"… The original art for the cover of Action Comics #15 has sold at Heritage Auctions today for $286,800. The 1939 piece by Fred Guardineer was just the 5th Superman cover ever created (behind Action Comics #1, 7, 10, and 13), and is the earliest Superman cover known to still exist today.
This sale ranks as the 2nd highest price ever publicly paid for a piece of Golden Age (the period from the mid-1930s through the early/mid 1950s) American comic book art, behind the $380,000 sale of the cover of the Frank Frazetta Weird Science-Fantasy #29 cover in 2010…”
When John Byrne was tasked with revamping Superman for the post-Crisis DCU, he had carte blanche to alter all of the Superman mythos - and that included Superman’s home world, Krypton. Krypton was always part of the Superman mythos from the get-go - first appearing as far back as Superman #1 (1939). Different writers gave different interpretations on Superman’s home planet, but we’re just going to skip all of that and talk about the changes Byrne made.
The first glimpse of the post-Crisis Krypton appeared in 1986’s Man of Steel mini-series (the story that re-introduced Superman’s origin to the post-Crisis DCU). If you’ve ever watched 1978’s Superman: the Movie from Warner Bros, you may have recognized that Byrne adapted a lot of that movie into his new post-Crisis Superman reboot - I mean, the new Superman does look a lot like Christopher Reeve, no? So it might not surprise you to learn that Byrne also borrowed elements of the Superman movie’s Krypton (which was depicted as a stark, barren landscape with crystalline structures) and it’s inhabitants (sterile, emotionless, scientifically-advanced race of beings). This is a large contrast to the pre-Crisis Krypton in which all the Kryptonians seemed pretty down-to-earth and lived in a lush, technological-superior utopian world. Amazing Heroes #96 (1986) has Byrne quoted as saying that he intended for the post-Crisis Krypton to be depicted as a world that ought to be blown up, in order to demonstrate that Superman was very lucky to have arrived on earth. He didn’t want Krypton to be a place Superman would be nostalgic for. By Superman’s parents jettisoning him to another planet they gave him the gift of humanity (i.e.: emotions and feelings). This is a very important aspect of Superman, as it answers the question why Superman (an alien) cares so much for mankind and hasn’t imprisoned and enslaved us all.
A big part of the post-Crisis Superman reboot was Superman being ‘the LAST Kryptonian’ - Byrne's destruction of Krypton effectively retconned the survival of Supergirl, Krypto, Beppo, Streaky or Comet the Super Horse.
The World of Krypton expanded on the post-Crisis Krypton origin and gave the reader some sort of context as to why Krypton was the way it was and what led to it’s untimely destruction (involving a baby Superman being rocketed to earth). Another detail that Byrne introduced (in regards to Kryptonian culture) was the bodysuit* that is common wardrobe amongst Kryptonians - it was explained to be a life-sustaining device that slowed down aging or something like that. The mini-series also introduced Kryptonian warsuits (that mechanical exo-skeleton that Superman first returns in after he was killed by Doomsday in the early 90s) and a few other elements that would be generally accepted and built upon by other writers when Krypton was forever mentioned in the DCU.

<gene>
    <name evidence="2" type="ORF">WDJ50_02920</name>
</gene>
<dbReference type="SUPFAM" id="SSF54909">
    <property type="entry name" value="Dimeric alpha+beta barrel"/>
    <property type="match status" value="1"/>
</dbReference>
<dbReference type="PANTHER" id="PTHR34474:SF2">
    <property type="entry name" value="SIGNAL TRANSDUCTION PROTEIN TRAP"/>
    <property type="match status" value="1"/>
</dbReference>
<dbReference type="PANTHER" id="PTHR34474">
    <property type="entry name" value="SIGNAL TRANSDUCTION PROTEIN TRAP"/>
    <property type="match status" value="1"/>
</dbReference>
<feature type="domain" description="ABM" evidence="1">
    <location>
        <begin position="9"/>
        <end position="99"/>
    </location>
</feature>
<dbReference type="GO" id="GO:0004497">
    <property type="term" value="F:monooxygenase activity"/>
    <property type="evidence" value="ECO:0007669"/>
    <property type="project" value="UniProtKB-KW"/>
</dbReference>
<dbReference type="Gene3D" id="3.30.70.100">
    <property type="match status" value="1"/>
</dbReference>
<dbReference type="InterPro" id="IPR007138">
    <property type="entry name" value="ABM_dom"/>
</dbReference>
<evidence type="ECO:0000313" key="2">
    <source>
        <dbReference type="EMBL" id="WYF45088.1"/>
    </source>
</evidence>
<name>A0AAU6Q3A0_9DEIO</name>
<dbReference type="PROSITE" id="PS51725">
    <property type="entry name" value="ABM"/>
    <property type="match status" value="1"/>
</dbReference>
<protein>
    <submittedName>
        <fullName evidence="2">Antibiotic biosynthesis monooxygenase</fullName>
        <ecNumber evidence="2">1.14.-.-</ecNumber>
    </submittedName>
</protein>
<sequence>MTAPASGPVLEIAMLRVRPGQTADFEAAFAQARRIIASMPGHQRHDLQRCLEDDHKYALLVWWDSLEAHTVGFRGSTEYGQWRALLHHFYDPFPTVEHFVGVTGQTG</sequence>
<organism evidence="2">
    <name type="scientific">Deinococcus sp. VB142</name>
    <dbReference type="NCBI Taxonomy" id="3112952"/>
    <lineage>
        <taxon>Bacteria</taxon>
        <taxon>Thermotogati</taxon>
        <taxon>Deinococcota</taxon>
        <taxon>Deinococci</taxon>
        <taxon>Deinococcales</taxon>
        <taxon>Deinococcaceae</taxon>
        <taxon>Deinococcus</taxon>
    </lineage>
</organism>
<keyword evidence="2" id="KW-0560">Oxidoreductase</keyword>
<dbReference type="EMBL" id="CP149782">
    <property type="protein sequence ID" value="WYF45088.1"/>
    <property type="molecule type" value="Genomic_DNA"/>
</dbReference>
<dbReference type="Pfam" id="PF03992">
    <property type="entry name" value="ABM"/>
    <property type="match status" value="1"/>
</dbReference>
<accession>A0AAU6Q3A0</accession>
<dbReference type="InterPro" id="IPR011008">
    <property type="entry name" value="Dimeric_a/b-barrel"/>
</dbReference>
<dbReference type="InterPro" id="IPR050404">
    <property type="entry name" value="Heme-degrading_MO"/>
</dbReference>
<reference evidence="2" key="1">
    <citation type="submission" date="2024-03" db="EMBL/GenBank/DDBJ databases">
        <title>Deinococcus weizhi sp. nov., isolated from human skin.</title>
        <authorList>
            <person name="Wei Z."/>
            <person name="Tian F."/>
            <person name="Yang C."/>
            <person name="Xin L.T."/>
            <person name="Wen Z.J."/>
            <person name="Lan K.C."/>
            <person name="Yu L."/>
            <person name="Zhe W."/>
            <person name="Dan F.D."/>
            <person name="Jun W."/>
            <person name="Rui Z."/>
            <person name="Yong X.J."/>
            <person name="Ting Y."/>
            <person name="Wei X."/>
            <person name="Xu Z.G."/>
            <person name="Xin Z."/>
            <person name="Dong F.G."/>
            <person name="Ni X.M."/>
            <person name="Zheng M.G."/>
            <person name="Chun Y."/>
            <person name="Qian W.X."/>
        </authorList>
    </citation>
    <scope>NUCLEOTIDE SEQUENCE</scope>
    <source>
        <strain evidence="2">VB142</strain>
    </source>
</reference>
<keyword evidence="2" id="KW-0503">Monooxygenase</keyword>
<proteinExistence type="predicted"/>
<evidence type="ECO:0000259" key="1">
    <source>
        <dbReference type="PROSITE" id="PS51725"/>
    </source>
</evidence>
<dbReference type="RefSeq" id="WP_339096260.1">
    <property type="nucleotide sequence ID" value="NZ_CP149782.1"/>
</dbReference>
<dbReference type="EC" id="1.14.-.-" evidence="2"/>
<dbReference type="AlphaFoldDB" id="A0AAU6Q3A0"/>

I really enjoyed this mini-series. You’d never actually know it had anything to do with Superman until issue #3 (and Superman appearing on the cover of the first issue). It’s a really well-written sci-fi story written by Byrne with pencils by Mike Mignola and inking by Byrne. If anyone ever tells me that Byrne isn’t a good writer I will triumphantly wave this mini-series this in their face as a counterargument.
This mini-series was part of a 3-part collection by Byrne meant to re-establish Superman’s origin. The other mini-series’ were: World of Smallville and World of Metropolis.
All three of these mini-series’ were published during the Millennium cross-over.
*see house ad: black leotards with white lace running up the arms
"Byrne [is] quoted as saying that he intended for the post-Crisis Krypton to be depicted as a world that ought to be blown up, in order to demonstrate that Superman was very lucky to have arrived on earth. He didn’t want Krypton to be a place Superman would be nostalgic for.”
And that is what so many Superman writers nowadays get wrong about the character. Why should Superman care about earth if Krypton was just as good or better?
After watching Scott Lobdell humiliate a female Lois Lane fan on his Facebook page yesterday and then reading this…it’s honestly hard not to cry.
Greg Rucka almost never fails to impress me with how completely, perfectly, he Gets It. How I wish this man was still working for DC Comics. (Not that I blame him one bit for not being interested.) And most especially, I wish he was still writing Superman and Lois Lane. Because I really think he understands not only these characters, but a general, troubling trend in comics we’re seeing all too often lately.
Well said, Mr. Rucka. Very well said, indeed.
Seems as if Greg Rucka is the only writer in a long time who understands Superman.